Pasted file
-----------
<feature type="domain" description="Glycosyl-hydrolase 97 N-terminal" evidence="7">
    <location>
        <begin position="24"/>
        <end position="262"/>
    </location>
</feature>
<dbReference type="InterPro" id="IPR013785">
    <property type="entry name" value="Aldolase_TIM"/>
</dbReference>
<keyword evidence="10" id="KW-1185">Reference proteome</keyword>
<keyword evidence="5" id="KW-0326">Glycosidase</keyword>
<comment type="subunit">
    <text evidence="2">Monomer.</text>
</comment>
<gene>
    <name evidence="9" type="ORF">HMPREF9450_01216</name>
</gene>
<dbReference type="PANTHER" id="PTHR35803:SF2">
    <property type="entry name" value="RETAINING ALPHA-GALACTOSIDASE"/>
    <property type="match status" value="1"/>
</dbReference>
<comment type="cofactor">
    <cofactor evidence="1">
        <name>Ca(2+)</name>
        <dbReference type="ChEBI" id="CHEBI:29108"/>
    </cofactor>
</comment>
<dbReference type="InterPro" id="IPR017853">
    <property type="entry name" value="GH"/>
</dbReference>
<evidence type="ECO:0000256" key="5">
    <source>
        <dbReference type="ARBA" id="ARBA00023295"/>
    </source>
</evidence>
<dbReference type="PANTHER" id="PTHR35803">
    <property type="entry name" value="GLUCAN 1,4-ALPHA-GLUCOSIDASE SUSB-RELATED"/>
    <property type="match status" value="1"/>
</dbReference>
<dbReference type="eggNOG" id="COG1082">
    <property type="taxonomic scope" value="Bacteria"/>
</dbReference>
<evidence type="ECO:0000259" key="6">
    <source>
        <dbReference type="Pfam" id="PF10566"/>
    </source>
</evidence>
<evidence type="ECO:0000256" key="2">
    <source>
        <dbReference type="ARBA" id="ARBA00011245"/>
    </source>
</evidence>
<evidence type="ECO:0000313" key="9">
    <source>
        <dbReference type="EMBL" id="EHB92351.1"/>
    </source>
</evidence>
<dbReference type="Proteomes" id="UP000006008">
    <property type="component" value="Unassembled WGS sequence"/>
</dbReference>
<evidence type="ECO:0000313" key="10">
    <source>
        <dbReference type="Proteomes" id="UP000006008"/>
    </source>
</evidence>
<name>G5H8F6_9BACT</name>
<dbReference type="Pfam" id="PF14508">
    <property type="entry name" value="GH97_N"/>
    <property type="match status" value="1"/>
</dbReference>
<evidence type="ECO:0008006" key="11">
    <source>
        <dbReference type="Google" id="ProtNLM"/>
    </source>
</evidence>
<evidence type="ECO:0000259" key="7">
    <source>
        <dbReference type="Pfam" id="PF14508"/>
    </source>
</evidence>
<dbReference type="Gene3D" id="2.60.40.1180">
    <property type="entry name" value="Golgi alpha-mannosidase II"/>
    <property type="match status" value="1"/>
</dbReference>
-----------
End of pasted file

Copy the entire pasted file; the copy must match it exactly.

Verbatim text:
<feature type="domain" description="Glycosyl-hydrolase 97 N-terminal" evidence="7">
    <location>
        <begin position="24"/>
        <end position="262"/>
    </location>
</feature>
<dbReference type="InterPro" id="IPR013785">
    <property type="entry name" value="Aldolase_TIM"/>
</dbReference>
<keyword evidence="10" id="KW-1185">Reference proteome</keyword>
<keyword evidence="5" id="KW-0326">Glycosidase</keyword>
<comment type="subunit">
    <text evidence="2">Monomer.</text>
</comment>
<gene>
    <name evidence="9" type="ORF">HMPREF9450_01216</name>
</gene>
<dbReference type="PANTHER" id="PTHR35803:SF2">
    <property type="entry name" value="RETAINING ALPHA-GALACTOSIDASE"/>
    <property type="match status" value="1"/>
</dbReference>
<comment type="cofactor">
    <cofactor evidence="1">
        <name>Ca(2+)</name>
        <dbReference type="ChEBI" id="CHEBI:29108"/>
    </cofactor>
</comment>
<dbReference type="InterPro" id="IPR017853">
    <property type="entry name" value="GH"/>
</dbReference>
<evidence type="ECO:0000256" key="5">
    <source>
        <dbReference type="ARBA" id="ARBA00023295"/>
    </source>
</evidence>
<dbReference type="PANTHER" id="PTHR35803">
    <property type="entry name" value="GLUCAN 1,4-ALPHA-GLUCOSIDASE SUSB-RELATED"/>
    <property type="match status" value="1"/>
</dbReference>
<dbReference type="eggNOG" id="COG1082">
    <property type="taxonomic scope" value="Bacteria"/>
</dbReference>
<evidence type="ECO:0000259" key="6">
    <source>
        <dbReference type="Pfam" id="PF10566"/>
    </source>
</evidence>
<evidence type="ECO:0000256" key="2">
    <source>
        <dbReference type="ARBA" id="ARBA00011245"/>
    </source>
</evidence>
<evidence type="ECO:0000313" key="9">
    <source>
        <dbReference type="EMBL" id="EHB92351.1"/>
    </source>
</evidence>
<dbReference type="Proteomes" id="UP000006008">
    <property type="component" value="Unassembled WGS sequence"/>
</dbReference>
<evidence type="ECO:0000313" key="10">
    <source>
        <dbReference type="Proteomes" id="UP000006008"/>
    </source>
</evidence>
<name>G5H8F6_9BACT</name>
<dbReference type="Pfam" id="PF14508">
    <property type="entry name" value="GH97_N"/>
    <property type="match status" value="1"/>
</dbReference>
<evidence type="ECO:0008006" key="11">
    <source>
        <dbReference type="Google" id="ProtNLM"/>
    </source>
</evidence>
<evidence type="ECO:0000259" key="7">
    <source>
        <dbReference type="Pfam" id="PF14508"/>
    </source>
</evidence>
<dbReference type="Gene3D" id="2.60.40.1180">
    <property type="entry name" value="Golgi alpha-mannosidase II"/>
    <property type="match status" value="1"/>
</dbReference>